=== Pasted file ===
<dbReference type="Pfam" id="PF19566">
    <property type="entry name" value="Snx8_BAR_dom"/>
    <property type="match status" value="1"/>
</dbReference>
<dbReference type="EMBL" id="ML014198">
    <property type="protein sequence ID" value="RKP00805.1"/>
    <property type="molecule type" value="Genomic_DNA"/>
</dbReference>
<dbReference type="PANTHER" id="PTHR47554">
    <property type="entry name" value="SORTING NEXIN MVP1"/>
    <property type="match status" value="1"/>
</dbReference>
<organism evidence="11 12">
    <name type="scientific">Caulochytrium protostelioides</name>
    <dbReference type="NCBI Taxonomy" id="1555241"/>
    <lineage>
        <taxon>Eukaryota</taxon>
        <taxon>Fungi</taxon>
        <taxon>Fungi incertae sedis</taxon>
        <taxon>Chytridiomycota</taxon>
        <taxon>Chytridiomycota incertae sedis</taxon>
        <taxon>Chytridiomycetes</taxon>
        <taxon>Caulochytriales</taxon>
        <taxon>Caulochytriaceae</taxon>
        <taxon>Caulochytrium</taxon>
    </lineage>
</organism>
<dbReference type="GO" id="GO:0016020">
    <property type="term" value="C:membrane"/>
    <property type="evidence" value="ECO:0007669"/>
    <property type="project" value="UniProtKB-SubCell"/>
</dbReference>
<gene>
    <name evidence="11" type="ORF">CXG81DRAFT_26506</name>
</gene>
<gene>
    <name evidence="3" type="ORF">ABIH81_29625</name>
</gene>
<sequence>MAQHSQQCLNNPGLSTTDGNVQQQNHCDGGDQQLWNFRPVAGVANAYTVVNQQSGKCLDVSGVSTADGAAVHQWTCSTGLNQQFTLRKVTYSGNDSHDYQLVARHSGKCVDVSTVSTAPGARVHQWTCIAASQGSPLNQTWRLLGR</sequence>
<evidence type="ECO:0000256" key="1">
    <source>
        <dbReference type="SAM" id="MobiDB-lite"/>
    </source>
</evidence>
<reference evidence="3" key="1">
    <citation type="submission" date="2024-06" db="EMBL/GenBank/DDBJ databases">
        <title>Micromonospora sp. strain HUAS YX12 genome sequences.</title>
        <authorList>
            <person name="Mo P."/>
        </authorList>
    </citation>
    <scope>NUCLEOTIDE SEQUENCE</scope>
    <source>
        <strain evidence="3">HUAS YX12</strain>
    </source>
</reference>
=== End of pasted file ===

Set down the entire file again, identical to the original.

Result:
<dbReference type="Pfam" id="PF19566">
    <property type="entry name" value="Snx8_BAR_dom"/>
    <property type="match status" value="1"/>
</dbReference>
<dbReference type="EMBL" id="ML014198">
    <property type="protein sequence ID" value="RKP00805.1"/>
    <property type="molecule type" value="Genomic_DNA"/>
</dbReference>
<dbReference type="PANTHER" id="PTHR47554">
    <property type="entry name" value="SORTING NEXIN MVP1"/>
    <property type="match status" value="1"/>
</dbReference>
<organism evidence="11 12">
    <name type="scientific">Caulochytrium protostelioides</name>
    <dbReference type="NCBI Taxonomy" id="1555241"/>
    <lineage>
        <taxon>Eukaryota</taxon>
        <taxon>Fungi</taxon>
        <taxon>Fungi incertae sedis</taxon>
        <taxon>Chytridiomycota</taxon>
        <taxon>Chytridiomycota incertae sedis</taxon>
        <taxon>Chytridiomycetes</taxon>
        <taxon>Caulochytriales</taxon>
        <taxon>Caulochytriaceae</taxon>
        <taxon>Caulochytrium</taxon>
    </lineage>
</organism>
<dbReference type="GO" id="GO:0016020">
    <property type="term" value="C:membrane"/>
    <property type="evidence" value="ECO:0007669"/>
    <property type="project" value="UniProtKB-SubCell"/>
</dbReference>
<gene>
    <name evidence="11" type="ORF">CXG81DRAFT_26506</name>
</gene>
<gene>
    <name evidence="3" type="ORF">ABIH81_29625</name>
</gene>
<sequence>MAQHSQQCLNNPGLSTTDGNVQQQNHCDGGDQQLWNFRPVAGVANAYTVVNQQSGKCLDVSGVSTADGAAVHQWTCSTGLNQQFTLRKVTYSGNDSHDYQLVARHSGKCVDVSTVSTAPGARVHQWTCIAASQGSPLNQTWRLLGR</sequence>
<evidence type="ECO:0000256" key="1">
    <source>
        <dbReference type="SAM" id="MobiDB-lite"/>
    </source>
</evidence>
<reference evidence="3" key="1">
    <citation type="submission" date="2024-06" db="EMBL/GenBank/DDBJ databases">
        <title>Micromonospora sp. strain HUAS YX12 genome sequences.</title>
        <authorList>
            <person name="Mo P."/>
        </authorList>
    </citation>
    <scope>NUCLEOTIDE SEQUENCE</scope>
    <source>
        <strain evidence="3">HUAS YX12</strain>
    </source>
</reference>